Ask a Freshie: Work, Motherhood and the Pandemic

  • - May 10, 2022

Well into our third year of the pandemic, so many of us find ourselves more exhausted and burned out than we knew was possible.

That’s especially true for working mothers and all working families. When it first hit, the schedules, child care, and other arrangements that many working parents had meticulously planned to balance their already full plates got thrown into disarray. Balancing jobs and child care became balancing jobs, child care, a new role as a teacher and a school supervisor to kids at home and learning online, and a new office hastily arranged at the end of the kitchen table.

Fast forward to 2022, and many working mothers are still making impossible choices – and have reached a tipping point.

As FED Senior Consultant Joy Engel recently remarked, the hardest part of navigating working motherhood during the pandemic is “generally the complete lack of support of parents and kids from the government. I was a mom before the pandemic and I had a baby during the pandemic and navigating lockdowns and quarantines and protections during that time has been really hard.” After three years, she feels threadbare.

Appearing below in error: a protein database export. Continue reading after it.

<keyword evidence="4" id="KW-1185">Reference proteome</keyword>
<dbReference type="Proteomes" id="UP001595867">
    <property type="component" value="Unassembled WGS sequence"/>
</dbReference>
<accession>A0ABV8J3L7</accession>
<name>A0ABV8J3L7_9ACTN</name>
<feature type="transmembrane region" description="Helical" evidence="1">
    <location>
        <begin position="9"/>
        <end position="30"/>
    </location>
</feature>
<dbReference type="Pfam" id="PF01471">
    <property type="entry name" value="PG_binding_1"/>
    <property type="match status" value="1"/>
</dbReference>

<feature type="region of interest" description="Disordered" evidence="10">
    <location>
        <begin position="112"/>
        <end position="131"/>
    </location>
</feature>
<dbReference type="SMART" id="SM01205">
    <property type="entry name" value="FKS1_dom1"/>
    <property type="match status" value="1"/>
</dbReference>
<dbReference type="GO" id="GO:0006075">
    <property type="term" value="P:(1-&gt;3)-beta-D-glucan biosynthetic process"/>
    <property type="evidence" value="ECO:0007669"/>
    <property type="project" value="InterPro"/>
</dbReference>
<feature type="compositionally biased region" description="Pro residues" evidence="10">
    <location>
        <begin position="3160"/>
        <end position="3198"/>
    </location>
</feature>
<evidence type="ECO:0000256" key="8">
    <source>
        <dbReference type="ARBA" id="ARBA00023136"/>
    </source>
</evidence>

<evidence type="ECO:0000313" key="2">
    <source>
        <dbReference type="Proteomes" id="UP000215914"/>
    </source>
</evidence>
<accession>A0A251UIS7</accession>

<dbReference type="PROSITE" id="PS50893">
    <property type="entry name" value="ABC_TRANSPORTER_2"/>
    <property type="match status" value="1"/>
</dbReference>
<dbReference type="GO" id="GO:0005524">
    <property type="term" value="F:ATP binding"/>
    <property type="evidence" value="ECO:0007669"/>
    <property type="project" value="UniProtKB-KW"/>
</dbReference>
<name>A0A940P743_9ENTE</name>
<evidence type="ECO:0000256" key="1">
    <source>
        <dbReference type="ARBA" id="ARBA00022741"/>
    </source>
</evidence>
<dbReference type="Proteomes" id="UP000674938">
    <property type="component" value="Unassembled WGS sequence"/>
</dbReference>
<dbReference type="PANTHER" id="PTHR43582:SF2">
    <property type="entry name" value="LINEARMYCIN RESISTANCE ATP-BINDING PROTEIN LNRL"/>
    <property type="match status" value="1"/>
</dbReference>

Both of FED’s co-founders are working moms themselves – and knew they wanted to develop a workplace supportive of working families. Even before the pandemic, their goal has been to “be as flexible as possible to keep all of our team supported,” said FED co-founder Jenn Lejano.

That’s especially helpful for moms with young children who are not yet vaccinated, said Joy. “I have deeply appreciated the support my FED team has given me … My kids are little so it’s pretty hard to get any work done when they are around. But [FED’s] unlimited sick and vacation time policy has allowed me to … be there for my kids and my clients when they need me.”

Joy also shared an added benefit of having a supportive workplace: “I think it’s made me a lot more transparent about an outage or things going on in my life / with my kids.”

Absent a comprehensive federal response to support working families, even the most supportive workplace cannot relieve the taxing mental and emotional load that working mothers have carried. This is a systemic problem that demands bold innovative solutions.

But we can and should continue to listen to working mothers from all walks of life about what they need – and do what we can to support them.

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